I was an early adopter of the iPhone, but I can’t say I’ve been a power user. I’m more of a terminal beginner.
If you’ve been listening to me, you know that I’m repelled by charismatic narcissists. I maintain a hypervigilant scan of my surroundings in order to detect and dismiss these people. I am wary of gurus.
Imagine my delight Wednesday night at Liberty when the talk turned, as it inevitably does, to our beloved iPhones, and I found myself sitting next to a true Jedi master. Charismatic, yes. But no narcissism, no self-aggrandizing BS, nothing to sell. There he was, my Yoda of the iPhone, Eric M.
He asked me casually if I had 2.0 installed, and I said I Think So, but of course I didn’t really know what I was talking about, and I didn’t have it. With a tiny move of the hand, his own iPhone appeared, I’m not sure from where. Then he made a Yoda-like gesture toward the phone and magical things started to happen. In a flicker he produced a widget that would tell me the dewpoint, and I was dazzled. Dewpoint forms the infrastructure of my entire existence.
Then he showed me how he could make the iPhone act as a remote control that integrates into the sound system in his house, only he said it in a much cooler way. He told me I could do all these same things if only I believed in myself.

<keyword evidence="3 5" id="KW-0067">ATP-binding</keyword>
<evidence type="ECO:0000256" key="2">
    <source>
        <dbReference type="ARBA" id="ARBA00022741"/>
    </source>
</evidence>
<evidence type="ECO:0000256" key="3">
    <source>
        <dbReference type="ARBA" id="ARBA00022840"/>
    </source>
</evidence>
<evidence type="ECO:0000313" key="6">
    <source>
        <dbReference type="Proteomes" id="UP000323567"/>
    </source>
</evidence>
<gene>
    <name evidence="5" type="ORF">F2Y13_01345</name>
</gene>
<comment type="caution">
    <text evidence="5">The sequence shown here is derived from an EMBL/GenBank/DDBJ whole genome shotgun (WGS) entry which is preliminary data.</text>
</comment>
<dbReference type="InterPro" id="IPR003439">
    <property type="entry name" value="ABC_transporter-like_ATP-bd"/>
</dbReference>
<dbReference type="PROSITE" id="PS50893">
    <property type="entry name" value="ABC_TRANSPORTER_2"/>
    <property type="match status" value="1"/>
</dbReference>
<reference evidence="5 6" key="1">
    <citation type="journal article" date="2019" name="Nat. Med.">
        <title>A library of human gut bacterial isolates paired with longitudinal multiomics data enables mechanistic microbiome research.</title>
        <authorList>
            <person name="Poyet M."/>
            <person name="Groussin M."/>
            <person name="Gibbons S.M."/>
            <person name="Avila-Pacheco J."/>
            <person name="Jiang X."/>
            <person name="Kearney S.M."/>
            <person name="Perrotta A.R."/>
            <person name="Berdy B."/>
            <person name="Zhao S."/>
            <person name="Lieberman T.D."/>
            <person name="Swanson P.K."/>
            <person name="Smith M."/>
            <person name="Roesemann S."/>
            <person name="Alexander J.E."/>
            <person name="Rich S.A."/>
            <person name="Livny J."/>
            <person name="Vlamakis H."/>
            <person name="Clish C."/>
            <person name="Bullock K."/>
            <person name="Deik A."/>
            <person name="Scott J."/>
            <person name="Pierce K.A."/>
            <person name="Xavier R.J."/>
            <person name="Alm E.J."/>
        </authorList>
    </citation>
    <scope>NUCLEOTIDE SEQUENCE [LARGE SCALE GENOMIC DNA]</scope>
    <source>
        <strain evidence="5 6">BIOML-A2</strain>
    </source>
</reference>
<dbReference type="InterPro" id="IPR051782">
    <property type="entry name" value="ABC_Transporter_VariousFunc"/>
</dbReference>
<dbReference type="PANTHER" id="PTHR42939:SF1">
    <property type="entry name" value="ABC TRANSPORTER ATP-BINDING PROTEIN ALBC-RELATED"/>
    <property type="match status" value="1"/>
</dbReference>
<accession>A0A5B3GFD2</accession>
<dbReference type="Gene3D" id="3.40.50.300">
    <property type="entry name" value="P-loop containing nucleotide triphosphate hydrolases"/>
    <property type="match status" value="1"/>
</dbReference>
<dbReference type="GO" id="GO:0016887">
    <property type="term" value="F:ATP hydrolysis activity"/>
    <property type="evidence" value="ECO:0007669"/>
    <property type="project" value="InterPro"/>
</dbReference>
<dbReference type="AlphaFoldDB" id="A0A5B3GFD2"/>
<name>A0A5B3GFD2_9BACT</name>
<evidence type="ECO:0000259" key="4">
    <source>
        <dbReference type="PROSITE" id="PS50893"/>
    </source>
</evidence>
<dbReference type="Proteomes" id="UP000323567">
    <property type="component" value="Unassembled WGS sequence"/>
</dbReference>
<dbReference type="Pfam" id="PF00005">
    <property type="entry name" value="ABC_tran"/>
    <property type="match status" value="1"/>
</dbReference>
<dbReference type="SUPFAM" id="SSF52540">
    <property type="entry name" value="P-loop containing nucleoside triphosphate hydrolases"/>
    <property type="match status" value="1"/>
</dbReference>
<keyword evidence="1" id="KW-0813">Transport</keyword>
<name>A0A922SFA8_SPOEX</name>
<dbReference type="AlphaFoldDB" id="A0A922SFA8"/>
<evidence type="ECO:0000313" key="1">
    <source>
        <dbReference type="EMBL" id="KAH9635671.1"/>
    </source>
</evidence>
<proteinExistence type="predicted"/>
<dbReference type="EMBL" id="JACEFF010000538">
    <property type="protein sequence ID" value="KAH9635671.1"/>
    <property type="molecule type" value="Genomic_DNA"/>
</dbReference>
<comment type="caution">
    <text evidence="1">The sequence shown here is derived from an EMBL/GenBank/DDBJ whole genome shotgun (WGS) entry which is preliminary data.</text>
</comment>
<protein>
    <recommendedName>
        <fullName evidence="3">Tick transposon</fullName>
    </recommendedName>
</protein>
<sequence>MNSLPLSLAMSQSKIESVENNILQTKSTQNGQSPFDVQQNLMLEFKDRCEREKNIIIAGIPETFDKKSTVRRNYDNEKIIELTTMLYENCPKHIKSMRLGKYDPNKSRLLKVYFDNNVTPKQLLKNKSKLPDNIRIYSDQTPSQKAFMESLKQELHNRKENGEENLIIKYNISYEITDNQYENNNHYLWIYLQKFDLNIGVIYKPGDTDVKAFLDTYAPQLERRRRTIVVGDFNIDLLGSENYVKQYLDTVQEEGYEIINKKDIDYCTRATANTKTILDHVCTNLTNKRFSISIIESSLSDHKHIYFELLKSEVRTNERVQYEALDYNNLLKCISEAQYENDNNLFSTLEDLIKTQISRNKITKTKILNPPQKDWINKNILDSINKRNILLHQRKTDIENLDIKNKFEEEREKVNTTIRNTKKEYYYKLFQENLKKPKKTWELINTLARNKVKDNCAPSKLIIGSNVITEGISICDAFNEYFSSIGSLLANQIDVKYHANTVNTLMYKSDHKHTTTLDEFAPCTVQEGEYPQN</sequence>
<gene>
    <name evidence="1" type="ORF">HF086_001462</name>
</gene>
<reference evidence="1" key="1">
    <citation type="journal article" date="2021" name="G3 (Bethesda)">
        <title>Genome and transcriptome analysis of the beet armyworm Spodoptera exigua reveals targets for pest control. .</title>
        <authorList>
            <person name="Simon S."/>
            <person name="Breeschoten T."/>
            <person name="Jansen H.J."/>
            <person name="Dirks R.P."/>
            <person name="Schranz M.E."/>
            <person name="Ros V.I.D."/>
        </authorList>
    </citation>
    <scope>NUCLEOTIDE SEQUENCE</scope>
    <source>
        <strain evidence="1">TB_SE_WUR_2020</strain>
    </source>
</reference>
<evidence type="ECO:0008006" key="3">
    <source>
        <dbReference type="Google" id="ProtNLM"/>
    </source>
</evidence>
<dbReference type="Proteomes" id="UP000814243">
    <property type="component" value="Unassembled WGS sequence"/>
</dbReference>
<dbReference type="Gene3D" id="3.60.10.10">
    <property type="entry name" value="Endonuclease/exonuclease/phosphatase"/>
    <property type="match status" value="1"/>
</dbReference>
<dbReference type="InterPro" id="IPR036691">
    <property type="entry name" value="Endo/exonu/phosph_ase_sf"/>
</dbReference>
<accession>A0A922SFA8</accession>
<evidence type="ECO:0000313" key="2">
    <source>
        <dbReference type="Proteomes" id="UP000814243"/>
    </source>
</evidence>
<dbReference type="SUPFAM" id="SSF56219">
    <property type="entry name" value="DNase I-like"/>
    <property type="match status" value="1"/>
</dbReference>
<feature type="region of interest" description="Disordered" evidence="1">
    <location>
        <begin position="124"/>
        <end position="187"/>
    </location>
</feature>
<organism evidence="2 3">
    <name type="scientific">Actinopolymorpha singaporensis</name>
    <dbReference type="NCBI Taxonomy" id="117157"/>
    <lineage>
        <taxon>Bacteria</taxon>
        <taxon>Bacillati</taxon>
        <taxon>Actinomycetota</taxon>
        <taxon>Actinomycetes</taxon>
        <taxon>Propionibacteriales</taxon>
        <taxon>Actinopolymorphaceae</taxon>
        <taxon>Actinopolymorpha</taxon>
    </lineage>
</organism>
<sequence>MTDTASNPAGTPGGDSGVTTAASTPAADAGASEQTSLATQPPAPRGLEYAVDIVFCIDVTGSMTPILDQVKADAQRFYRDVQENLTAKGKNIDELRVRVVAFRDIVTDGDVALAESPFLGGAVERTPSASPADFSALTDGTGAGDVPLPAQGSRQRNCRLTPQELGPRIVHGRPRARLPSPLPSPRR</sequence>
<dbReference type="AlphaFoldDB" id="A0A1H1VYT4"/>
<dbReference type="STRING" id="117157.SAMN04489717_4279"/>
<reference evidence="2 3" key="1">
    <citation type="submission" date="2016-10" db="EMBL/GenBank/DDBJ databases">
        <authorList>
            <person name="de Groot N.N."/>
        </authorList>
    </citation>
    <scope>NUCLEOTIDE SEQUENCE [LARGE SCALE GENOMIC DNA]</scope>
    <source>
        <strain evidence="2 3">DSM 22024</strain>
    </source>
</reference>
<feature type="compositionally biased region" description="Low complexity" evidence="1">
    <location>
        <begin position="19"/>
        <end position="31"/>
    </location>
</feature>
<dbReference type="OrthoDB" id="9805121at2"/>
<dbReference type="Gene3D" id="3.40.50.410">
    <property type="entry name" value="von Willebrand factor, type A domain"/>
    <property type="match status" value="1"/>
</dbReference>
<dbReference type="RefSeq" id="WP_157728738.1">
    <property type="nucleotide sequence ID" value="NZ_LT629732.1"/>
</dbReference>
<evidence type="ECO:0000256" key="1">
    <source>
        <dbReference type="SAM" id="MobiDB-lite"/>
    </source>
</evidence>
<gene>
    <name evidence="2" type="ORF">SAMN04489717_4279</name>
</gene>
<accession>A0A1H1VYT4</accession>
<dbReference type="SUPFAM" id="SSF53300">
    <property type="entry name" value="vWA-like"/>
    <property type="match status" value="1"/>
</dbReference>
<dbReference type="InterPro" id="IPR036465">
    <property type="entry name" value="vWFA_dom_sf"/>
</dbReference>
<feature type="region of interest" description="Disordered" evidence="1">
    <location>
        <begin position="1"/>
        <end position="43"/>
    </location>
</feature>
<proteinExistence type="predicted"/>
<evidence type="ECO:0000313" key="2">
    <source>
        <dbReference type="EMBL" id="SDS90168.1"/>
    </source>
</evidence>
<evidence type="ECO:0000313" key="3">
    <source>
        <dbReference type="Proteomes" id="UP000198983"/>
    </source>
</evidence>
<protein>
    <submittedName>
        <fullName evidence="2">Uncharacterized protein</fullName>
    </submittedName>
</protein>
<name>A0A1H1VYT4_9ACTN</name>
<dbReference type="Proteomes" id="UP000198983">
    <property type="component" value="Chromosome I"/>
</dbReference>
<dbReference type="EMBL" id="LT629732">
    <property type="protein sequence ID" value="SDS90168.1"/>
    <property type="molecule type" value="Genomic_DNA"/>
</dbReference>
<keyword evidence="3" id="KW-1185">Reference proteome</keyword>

He got distracted for a minute because Liberty is right under the airport flight path and he had to help a Sun Country pilot with his final approach. Then he turned back toward me.
He showed me some more buttons, and talked in a gentle, non-forceful way about how we all have the ability to cause miracles with our iPhones. At one point he turned software into beer and slaked his own thirst - a kind of 21st century transubstantiation.
I left Liberty full of wonderment, and black raspberry custard with whipped cream.
When I got home I started to download 2.0 with a newfound confidence. Eric M had said it would take a while, and he was right. The phone was attached to the laptop with its white umbilical cord, and as I started to move it off the bed, I bobbled the phone and it came unplugged. I had been warned. Everything stopped.
I remained calm as I tried to think WWED? But I think slower than he does, so I left the phone in a coma while I tapped into the power that he said was in us all. I was worried that I would lose photos from our trip to Portland, and that would be kind of like when Alderaan blew up and Obi Wan shuddered. I didn’t want to disturb Eric M in that way if I could help it.
After three days I had a plan. I paid attention. I was prepared to move ahead in my life without the vacation photos. I executed the plan.
As the virtual rock rolled away from the virtual cave the iPhone came alive and was restored to its perfect self, and there was my tulip start-up screen, and all 610 photos with none missing, and every dorky text message I’ve ever sent, and the new App Store button right there next to G40.
And it was good.
Thank you, Eric M.
PS And my hair looked cute today too.